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The Daily Wildcat

The Daily Wildcat

 

Trump unveils budget and plans to Congress

President Donald Trump revealed new details about his proposed 2018 national budget, including a 10 percent increase in defense spending, with matching cuts to unspecified departments, before his address to Congress on Tuesday night.

“I am sending the Congress a budget that rebuilds the military, eliminates the Defense sequester, and calls for one of the largest increases in national defense spending in American history,” Trump said in his speech.

The spending increase, totaling about $54 billion, will go towards military spending. While Treasury Secretary Steven Mnuchi has said that there will be no cuts made to entitlement spending, no details have been released regarding which departments will receive budget cuts.

James Moore, an East Asian studies freshman, said that he thinks Trump will take these funds from education and the Environmental Protection Agency.

“Putting money towards defense is probably the last thing we need to do right now. I don’t think anybody really wants any more wars or anybody overseas,” Moore said. “We know he plans on taking money from these organizations that not only our country, but our whole world needs.”

In his address, Trump reaffirmed campaign promises, laid out plans and underlined his achievements in office thus far.

Unsurprisingly, one of the big themes of the address was immigration reform. Trump reiterated his plan to build a border wall which he described as being “very effective weapon against drugs and crime.”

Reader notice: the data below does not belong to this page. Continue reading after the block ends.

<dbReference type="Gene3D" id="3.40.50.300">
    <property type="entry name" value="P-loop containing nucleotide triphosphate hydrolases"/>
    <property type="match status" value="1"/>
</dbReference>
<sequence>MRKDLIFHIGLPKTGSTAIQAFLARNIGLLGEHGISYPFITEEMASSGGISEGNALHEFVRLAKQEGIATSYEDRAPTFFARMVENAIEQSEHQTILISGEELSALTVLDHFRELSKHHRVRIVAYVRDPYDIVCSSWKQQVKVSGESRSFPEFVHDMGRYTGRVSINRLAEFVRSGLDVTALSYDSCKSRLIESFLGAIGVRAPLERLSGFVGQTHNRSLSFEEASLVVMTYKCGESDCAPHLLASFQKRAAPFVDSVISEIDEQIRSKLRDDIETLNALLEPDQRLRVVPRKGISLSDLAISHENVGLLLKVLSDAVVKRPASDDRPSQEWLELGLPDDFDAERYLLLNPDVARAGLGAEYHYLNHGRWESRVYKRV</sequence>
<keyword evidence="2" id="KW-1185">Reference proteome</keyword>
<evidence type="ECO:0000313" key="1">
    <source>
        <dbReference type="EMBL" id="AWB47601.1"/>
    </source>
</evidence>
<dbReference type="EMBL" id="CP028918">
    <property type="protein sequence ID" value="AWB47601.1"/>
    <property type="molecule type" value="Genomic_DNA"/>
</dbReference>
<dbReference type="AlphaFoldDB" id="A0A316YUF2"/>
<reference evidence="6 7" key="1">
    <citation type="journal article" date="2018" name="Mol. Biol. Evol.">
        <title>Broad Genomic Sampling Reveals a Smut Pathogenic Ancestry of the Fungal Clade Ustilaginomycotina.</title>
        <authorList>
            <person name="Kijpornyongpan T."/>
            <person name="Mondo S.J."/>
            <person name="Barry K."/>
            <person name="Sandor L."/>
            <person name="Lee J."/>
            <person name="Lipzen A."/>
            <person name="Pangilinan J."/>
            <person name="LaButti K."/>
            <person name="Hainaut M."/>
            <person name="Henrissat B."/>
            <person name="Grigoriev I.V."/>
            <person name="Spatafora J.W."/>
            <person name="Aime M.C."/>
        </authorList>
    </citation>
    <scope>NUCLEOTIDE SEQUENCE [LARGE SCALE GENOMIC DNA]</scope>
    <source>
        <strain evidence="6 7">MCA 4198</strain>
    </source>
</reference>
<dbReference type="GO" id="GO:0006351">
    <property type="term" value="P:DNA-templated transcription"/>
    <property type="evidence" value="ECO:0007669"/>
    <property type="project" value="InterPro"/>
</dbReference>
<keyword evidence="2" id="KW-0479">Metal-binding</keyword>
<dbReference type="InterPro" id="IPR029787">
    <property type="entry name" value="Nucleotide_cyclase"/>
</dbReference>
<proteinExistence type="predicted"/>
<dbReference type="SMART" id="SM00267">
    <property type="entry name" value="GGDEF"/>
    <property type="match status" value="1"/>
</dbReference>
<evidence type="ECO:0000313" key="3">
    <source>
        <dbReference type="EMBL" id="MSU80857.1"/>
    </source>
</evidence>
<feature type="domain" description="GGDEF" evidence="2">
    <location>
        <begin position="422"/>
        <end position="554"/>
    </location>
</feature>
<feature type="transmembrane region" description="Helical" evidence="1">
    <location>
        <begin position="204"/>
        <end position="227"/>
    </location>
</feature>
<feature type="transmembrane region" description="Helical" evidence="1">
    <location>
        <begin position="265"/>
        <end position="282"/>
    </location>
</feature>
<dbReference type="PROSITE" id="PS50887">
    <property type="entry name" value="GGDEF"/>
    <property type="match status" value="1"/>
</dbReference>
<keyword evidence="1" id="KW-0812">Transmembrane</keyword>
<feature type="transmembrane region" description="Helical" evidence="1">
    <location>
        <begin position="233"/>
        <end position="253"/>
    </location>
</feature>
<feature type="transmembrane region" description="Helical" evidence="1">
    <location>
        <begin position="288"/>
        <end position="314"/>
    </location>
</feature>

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He said construction on the wall will begin ahead of schedule. Later in the speech, Trump denounced crimes perpetrated by illegal immigrants.

Citing recent attacks in France, Belgium and Germany, Trump said that he has directed the Department of Defense to create a plan that will defeat ISIS. Also, in a move to curb “radical Islamic terrorism,” Trump announced that his administration will be reforming vetting procedures applied to those coming from countries where vetting is more difficult.

On education, Trump called for bipartisan action on legislation that would fund school choice for disadvantaged families.

“These families should be free to choose the public, private, charter, magnet, religious or home school that is right for them,” Trump said.

Political science junior Gabrielle Morrison says that our public education system needs help to give schools what they need to provide students with the tools to succeed.

“I think there’s a huge gap, and our education system is failing because of it,” Morrison said.

In a change from the more isolationist rhetoric of his campaign, Trump described his foreign policy as one characterized by “direct, robust and meaningful engagement with the world.” He also voiced his support for NATO, so long as member nations pay their dues.

Trump also revealed additional budget plans such as a $1 trillion investment in infrastructure and measures to stimulate domestic job growth, but did not give specific details in his speech.


Follow Henry Carson on Twitter.


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